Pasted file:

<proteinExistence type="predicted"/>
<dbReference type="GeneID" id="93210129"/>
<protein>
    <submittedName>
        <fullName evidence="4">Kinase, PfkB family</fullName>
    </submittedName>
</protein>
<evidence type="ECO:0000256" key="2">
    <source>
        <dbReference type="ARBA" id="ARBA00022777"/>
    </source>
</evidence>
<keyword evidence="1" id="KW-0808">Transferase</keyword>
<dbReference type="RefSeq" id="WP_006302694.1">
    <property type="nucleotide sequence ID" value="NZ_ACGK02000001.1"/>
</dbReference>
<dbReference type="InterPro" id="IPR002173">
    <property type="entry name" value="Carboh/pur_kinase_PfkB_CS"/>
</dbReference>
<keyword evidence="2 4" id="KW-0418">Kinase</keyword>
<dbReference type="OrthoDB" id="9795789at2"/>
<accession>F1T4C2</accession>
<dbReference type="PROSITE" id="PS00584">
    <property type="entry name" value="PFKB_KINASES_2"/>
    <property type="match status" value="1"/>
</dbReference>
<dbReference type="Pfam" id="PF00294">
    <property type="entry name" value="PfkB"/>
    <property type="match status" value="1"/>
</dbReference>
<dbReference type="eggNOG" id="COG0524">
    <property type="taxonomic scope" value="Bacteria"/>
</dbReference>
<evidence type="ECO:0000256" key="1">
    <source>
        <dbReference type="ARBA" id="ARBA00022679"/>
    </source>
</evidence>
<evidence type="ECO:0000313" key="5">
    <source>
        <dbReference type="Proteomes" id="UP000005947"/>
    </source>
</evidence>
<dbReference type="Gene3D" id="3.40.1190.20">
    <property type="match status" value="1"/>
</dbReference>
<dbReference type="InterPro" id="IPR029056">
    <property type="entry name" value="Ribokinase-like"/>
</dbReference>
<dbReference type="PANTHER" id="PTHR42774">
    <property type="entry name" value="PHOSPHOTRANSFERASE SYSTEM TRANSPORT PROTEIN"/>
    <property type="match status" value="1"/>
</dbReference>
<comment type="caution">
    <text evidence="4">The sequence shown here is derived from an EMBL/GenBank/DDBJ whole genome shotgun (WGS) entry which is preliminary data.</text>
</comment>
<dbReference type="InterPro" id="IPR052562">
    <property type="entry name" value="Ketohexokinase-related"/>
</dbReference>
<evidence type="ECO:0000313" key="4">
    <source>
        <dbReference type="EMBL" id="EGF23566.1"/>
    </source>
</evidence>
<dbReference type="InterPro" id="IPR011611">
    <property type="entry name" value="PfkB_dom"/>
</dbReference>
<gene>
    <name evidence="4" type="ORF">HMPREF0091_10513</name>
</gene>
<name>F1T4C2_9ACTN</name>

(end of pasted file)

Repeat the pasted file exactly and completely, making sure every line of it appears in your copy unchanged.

<proteinExistence type="predicted"/>
<dbReference type="GeneID" id="93210129"/>
<protein>
    <submittedName>
        <fullName evidence="4">Kinase, PfkB family</fullName>
    </submittedName>
</protein>
<evidence type="ECO:0000256" key="2">
    <source>
        <dbReference type="ARBA" id="ARBA00022777"/>
    </source>
</evidence>
<keyword evidence="1" id="KW-0808">Transferase</keyword>
<dbReference type="RefSeq" id="WP_006302694.1">
    <property type="nucleotide sequence ID" value="NZ_ACGK02000001.1"/>
</dbReference>
<dbReference type="InterPro" id="IPR002173">
    <property type="entry name" value="Carboh/pur_kinase_PfkB_CS"/>
</dbReference>
<keyword evidence="2 4" id="KW-0418">Kinase</keyword>
<dbReference type="OrthoDB" id="9795789at2"/>
<accession>F1T4C2</accession>
<dbReference type="PROSITE" id="PS00584">
    <property type="entry name" value="PFKB_KINASES_2"/>
    <property type="match status" value="1"/>
</dbReference>
<dbReference type="Pfam" id="PF00294">
    <property type="entry name" value="PfkB"/>
    <property type="match status" value="1"/>
</dbReference>
<dbReference type="eggNOG" id="COG0524">
    <property type="taxonomic scope" value="Bacteria"/>
</dbReference>
<evidence type="ECO:0000256" key="1">
    <source>
        <dbReference type="ARBA" id="ARBA00022679"/>
    </source>
</evidence>
<evidence type="ECO:0000313" key="5">
    <source>
        <dbReference type="Proteomes" id="UP000005947"/>
    </source>
</evidence>
<dbReference type="Gene3D" id="3.40.1190.20">
    <property type="match status" value="1"/>
</dbReference>
<dbReference type="InterPro" id="IPR029056">
    <property type="entry name" value="Ribokinase-like"/>
</dbReference>
<dbReference type="PANTHER" id="PTHR42774">
    <property type="entry name" value="PHOSPHOTRANSFERASE SYSTEM TRANSPORT PROTEIN"/>
    <property type="match status" value="1"/>
</dbReference>
<comment type="caution">
    <text evidence="4">The sequence shown here is derived from an EMBL/GenBank/DDBJ whole genome shotgun (WGS) entry which is preliminary data.</text>
</comment>
<dbReference type="InterPro" id="IPR052562">
    <property type="entry name" value="Ketohexokinase-related"/>
</dbReference>
<evidence type="ECO:0000313" key="4">
    <source>
        <dbReference type="EMBL" id="EGF23566.1"/>
    </source>
</evidence>
<dbReference type="InterPro" id="IPR011611">
    <property type="entry name" value="PfkB_dom"/>
</dbReference>
<gene>
    <name evidence="4" type="ORF">HMPREF0091_10513</name>
</gene>
<name>F1T4C2_9ACTN</name>